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  1. #11
    Ole
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    All the various chromatic corrections are good only in the visible range. APO or not makes no difference.

    But as I said above, for the near-IR we're dealing with unless using Kodak HIE and some really esoteric filters, the "IR" is close enough to red light that we can ignore all corrections.

    One of my pet peeves is my Russian fisheye lens. Due to the construction, you can only use the filters enclosed with the lens: Clear, yellow, Green, Red.
    It's got an IR mark, so far off that if it were correct for IR, an unfiltered shot would look like it were shot through a stained-glass window. Note that there is no IR filter enclosed...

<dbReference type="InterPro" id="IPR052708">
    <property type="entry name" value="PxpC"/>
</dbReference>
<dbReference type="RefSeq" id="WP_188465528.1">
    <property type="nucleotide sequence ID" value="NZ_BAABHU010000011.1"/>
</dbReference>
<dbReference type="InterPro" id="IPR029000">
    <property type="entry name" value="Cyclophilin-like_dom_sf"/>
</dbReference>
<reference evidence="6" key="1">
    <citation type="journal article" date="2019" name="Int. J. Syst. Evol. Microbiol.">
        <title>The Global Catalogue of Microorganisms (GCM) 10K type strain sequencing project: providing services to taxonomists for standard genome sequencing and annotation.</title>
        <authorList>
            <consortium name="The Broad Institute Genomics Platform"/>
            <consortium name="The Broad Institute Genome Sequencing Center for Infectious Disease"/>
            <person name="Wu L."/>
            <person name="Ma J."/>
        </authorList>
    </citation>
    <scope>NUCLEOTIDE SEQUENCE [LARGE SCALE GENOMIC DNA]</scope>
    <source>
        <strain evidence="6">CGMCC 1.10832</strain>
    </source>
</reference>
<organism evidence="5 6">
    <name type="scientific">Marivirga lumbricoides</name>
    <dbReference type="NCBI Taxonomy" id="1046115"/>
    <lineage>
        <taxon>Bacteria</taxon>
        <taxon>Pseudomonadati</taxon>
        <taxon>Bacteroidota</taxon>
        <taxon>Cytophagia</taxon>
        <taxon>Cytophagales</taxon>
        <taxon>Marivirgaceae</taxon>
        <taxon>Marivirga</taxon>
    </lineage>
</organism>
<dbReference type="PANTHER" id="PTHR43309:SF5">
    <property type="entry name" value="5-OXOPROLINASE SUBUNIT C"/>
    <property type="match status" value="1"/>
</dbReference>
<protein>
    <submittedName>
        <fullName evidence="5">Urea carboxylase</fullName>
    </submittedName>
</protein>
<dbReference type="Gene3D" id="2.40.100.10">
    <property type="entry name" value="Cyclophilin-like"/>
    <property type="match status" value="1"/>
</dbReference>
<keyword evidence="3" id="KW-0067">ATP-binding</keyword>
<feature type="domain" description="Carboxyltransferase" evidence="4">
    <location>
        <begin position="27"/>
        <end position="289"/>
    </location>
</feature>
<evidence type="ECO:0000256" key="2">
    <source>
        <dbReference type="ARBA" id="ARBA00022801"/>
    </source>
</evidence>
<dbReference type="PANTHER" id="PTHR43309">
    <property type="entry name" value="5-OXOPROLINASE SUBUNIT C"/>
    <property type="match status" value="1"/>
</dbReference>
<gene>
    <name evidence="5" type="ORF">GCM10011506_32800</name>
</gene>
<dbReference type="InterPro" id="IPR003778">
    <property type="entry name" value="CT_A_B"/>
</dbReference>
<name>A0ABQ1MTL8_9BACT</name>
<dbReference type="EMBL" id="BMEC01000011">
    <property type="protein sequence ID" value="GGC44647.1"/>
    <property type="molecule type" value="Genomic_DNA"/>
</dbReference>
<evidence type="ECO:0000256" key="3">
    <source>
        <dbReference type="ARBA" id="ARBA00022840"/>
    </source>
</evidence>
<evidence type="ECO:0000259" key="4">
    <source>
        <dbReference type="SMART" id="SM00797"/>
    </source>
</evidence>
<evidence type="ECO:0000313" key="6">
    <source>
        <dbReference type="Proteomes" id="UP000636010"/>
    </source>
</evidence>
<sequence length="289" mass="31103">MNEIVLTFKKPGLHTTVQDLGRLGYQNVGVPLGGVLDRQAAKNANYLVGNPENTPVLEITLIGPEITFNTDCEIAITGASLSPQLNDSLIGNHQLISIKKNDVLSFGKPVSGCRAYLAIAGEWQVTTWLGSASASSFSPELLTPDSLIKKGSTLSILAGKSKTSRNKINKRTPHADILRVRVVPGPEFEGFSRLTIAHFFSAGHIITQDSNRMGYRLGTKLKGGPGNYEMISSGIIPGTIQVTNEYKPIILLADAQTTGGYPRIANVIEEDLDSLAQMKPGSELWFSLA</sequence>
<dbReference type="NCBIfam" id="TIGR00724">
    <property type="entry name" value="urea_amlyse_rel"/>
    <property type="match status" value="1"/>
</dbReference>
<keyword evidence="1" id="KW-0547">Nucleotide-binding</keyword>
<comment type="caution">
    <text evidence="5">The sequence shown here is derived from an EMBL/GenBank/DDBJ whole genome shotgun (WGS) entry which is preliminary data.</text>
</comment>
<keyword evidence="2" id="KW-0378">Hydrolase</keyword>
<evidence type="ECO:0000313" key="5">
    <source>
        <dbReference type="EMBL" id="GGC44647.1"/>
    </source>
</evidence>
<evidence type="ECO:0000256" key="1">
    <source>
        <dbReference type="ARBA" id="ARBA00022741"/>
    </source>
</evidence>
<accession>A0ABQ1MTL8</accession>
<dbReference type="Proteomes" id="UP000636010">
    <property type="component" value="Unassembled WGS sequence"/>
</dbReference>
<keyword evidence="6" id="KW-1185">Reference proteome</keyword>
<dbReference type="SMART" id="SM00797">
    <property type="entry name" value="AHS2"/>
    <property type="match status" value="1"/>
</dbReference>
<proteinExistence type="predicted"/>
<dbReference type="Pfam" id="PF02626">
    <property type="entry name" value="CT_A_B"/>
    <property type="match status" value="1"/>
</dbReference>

-- Ole Tjugen, Luddite Elitist
    Norway

  2. #12

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    I heard another explanation from an optical product specialist in Solms (Leica). Their APO lenses are corrected over 900nm so do not need any focus correction.

    The normal focus correction (red dot) on lenses is valid around 800nm. Due to the fact that most photographers are using wide angle lenses for IR, the problem is not so big because in most cases it's indeed in the DOF.

    Best regards,

    Robert

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